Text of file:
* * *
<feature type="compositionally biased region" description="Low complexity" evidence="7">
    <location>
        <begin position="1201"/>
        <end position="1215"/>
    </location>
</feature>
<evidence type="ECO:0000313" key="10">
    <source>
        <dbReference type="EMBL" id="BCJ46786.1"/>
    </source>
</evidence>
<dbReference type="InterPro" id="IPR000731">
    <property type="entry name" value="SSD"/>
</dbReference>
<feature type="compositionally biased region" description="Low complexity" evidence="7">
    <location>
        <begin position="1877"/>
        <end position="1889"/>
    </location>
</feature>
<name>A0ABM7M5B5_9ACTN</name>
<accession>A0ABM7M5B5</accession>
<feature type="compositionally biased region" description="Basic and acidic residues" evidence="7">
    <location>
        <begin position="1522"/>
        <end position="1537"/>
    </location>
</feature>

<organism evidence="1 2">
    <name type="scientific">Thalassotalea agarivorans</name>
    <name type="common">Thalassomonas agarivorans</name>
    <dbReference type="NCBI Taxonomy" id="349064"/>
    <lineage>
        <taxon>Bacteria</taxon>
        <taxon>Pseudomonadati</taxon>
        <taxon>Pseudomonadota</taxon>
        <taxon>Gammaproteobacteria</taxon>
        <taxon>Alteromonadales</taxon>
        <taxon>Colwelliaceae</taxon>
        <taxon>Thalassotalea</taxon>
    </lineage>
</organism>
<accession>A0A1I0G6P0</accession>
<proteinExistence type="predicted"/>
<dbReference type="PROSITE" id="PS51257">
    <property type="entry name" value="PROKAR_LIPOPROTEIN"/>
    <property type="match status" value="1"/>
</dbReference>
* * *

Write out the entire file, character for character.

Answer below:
<feature type="compositionally biased region" description="Low complexity" evidence="7">
    <location>
        <begin position="1201"/>
        <end position="1215"/>
    </location>
</feature>
<evidence type="ECO:0000313" key="10">
    <source>
        <dbReference type="EMBL" id="BCJ46786.1"/>
    </source>
</evidence>
<dbReference type="InterPro" id="IPR000731">
    <property type="entry name" value="SSD"/>
</dbReference>
<feature type="compositionally biased region" description="Low complexity" evidence="7">
    <location>
        <begin position="1877"/>
        <end position="1889"/>
    </location>
</feature>
<name>A0ABM7M5B5_9ACTN</name>
<accession>A0ABM7M5B5</accession>
<feature type="compositionally biased region" description="Basic and acidic residues" evidence="7">
    <location>
        <begin position="1522"/>
        <end position="1537"/>
    </location>
</feature>

<organism evidence="1 2">
    <name type="scientific">Thalassotalea agarivorans</name>
    <name type="common">Thalassomonas agarivorans</name>
    <dbReference type="NCBI Taxonomy" id="349064"/>
    <lineage>
        <taxon>Bacteria</taxon>
        <taxon>Pseudomonadati</taxon>
        <taxon>Pseudomonadota</taxon>
        <taxon>Gammaproteobacteria</taxon>
        <taxon>Alteromonadales</taxon>
        <taxon>Colwelliaceae</taxon>
        <taxon>Thalassotalea</taxon>
    </lineage>
</organism>
<accession>A0A1I0G6P0</accession>
<proteinExistence type="predicted"/>
<dbReference type="PROSITE" id="PS51257">
    <property type="entry name" value="PROKAR_LIPOPROTEIN"/>
    <property type="match status" value="1"/>
</dbReference>